The dentist then removes the pulp with specialized tools, before smoothing and disinfecting each canal (there are up to four in a single tooth), and sealing them with biocompatible gutta-percha. After each canal is treated, a temporary crown covers the tooth so that it can heal.

In a week, you'll have your second treatment. Here, Dr. Ohlson or Dr. Pogosian removes the temporary cap and installs a custom-fabricated crown made of premium-grade ceramic. Your restored tooth will look, feel, and act perfectly natural—no more pain!

The American Association of Endodontists says that you'll likely keep your tooth for the rest of your life. That's how successful root canal therapy is! Just brush twice a day with a quality toothpaste, and carefully floss around your treated tooth to avoid plaque and tartar build-up. See your dentist at Comprehensive Dental Group in Stamford every six months for a complete check-up and hygienic cleaning.

 

Contact us

Don't suffer from toothache pain when your friends at Comprehensive Dental Group can save that tooth and make you feel better! Call us today at (203) 359-3296.

By COMPREHENSIVE DENTAL GROUP
August 28, 2018
Category: Cosmetic Dentistry
Tags: crowns   Same Day Crowns  

Same-Day CrownsAfter plain old fear and anxiety over going to the dentist, lack of time is probably one of the biggest reasons that many people skip going to the dentist for regular check ups and dental cleanings or to fix a problem like a chipped or cracked tooth. But in addition to the cosmetic effects, skipping necessary dental repairs and restorations could also affect your oral and general health as a result. But it has never been easier or more convenient to get the dental care that you need. The dentists at Comprehensive Dental Group, Dr. Irina Pogosian and Dr. Thomas Ohlson, offer same day crowns for quick and efficient dental restorations in Stamford, CT.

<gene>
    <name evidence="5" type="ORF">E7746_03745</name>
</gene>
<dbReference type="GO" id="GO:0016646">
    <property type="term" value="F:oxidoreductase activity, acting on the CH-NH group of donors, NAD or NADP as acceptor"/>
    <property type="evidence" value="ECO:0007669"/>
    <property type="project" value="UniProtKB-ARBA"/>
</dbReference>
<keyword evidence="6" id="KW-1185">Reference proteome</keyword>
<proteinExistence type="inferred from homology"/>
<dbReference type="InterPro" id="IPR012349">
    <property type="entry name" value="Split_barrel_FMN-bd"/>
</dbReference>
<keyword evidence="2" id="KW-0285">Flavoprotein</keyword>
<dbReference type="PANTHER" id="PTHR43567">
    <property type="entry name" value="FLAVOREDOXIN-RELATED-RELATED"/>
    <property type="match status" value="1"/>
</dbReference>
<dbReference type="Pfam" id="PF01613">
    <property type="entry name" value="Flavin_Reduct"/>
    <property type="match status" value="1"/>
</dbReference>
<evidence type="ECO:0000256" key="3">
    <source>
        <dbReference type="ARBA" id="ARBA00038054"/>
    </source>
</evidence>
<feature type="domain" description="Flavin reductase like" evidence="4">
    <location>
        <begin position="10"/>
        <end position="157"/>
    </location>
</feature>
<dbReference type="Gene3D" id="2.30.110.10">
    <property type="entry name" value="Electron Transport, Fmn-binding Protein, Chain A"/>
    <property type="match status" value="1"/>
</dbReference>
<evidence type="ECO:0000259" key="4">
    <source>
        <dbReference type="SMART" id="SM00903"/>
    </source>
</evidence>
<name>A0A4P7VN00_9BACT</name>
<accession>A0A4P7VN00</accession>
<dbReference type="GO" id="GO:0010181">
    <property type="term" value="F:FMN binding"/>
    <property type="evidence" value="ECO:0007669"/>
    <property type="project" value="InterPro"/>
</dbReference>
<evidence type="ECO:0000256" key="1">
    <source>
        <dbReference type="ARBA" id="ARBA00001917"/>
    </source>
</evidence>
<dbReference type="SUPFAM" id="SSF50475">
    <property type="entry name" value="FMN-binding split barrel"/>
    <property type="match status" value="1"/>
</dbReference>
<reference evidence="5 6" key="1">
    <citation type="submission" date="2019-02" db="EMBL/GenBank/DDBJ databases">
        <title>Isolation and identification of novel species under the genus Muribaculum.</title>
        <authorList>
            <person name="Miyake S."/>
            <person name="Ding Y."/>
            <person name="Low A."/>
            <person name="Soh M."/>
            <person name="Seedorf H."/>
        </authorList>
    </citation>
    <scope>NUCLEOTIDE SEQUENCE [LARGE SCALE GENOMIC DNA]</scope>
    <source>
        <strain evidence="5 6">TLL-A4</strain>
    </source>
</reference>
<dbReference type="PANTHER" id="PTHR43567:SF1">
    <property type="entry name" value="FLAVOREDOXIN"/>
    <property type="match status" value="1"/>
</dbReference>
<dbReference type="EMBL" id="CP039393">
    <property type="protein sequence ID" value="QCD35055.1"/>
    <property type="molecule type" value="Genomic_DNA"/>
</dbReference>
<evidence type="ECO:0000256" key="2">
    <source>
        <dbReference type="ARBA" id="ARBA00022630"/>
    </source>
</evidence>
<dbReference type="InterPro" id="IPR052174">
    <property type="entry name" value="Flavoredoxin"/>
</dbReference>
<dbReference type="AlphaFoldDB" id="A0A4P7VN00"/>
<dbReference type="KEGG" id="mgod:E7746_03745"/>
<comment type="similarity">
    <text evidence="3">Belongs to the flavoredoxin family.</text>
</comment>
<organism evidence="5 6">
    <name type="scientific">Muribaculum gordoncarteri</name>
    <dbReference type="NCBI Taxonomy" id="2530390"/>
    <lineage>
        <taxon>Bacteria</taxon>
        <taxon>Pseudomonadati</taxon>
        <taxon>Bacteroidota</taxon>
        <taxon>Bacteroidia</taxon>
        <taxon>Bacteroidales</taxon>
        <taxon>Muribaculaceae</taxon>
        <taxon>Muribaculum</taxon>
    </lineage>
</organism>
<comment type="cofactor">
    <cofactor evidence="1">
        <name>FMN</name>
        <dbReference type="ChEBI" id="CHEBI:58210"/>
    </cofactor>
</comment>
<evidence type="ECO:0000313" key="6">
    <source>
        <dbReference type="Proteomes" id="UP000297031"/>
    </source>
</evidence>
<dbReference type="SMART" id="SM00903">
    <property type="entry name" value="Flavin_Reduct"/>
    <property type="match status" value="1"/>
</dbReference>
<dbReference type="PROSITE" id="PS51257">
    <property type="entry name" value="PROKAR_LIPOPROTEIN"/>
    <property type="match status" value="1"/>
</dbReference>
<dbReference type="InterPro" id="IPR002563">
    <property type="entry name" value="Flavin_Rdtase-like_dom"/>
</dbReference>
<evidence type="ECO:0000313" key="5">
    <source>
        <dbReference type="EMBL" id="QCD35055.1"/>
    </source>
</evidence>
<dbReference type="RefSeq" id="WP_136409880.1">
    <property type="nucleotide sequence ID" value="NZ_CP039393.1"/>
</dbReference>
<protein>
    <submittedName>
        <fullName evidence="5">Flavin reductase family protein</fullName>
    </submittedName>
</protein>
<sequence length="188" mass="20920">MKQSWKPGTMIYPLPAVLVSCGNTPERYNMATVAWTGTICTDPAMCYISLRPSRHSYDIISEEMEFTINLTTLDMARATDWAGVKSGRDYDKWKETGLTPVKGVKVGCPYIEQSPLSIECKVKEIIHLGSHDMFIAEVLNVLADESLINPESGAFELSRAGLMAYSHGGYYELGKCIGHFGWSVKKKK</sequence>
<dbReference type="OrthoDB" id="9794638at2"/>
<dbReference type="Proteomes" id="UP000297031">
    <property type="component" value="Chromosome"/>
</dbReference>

CEREC Same Day Crowns in Stamford, CT

Thanks to developments in digital imaging technology, it is now possible for your dentist to design and create dental crowns right in the office without sending them out to a lab for fabrication. The crowns can be prepared while you wait, all in a single appointment.

CEREC (Chairside Economical Restoration of Esthetic Ceramics) same day crowns allow your dentist to take total control of the restoration process, saving you time and cutting out the need for additional office visits while providing a modern, high quality, natural-looking restoration.

How CEREC Same Day Crowns Work

Instead of taking a physical dental impression and sending it out to a third party lab, the dentist takes a digital image with a camera, which is then uploaded to a computer. The restoration is designed using the CAD/CAM (Computer Aided Design / Computer Aided Manufacturing) program and then produced using an onsite milling machine. The crown is bonded in place, and your tooth is as good as new. And the best part is that in most cases, the entire procedure can be completed in as little as an hour.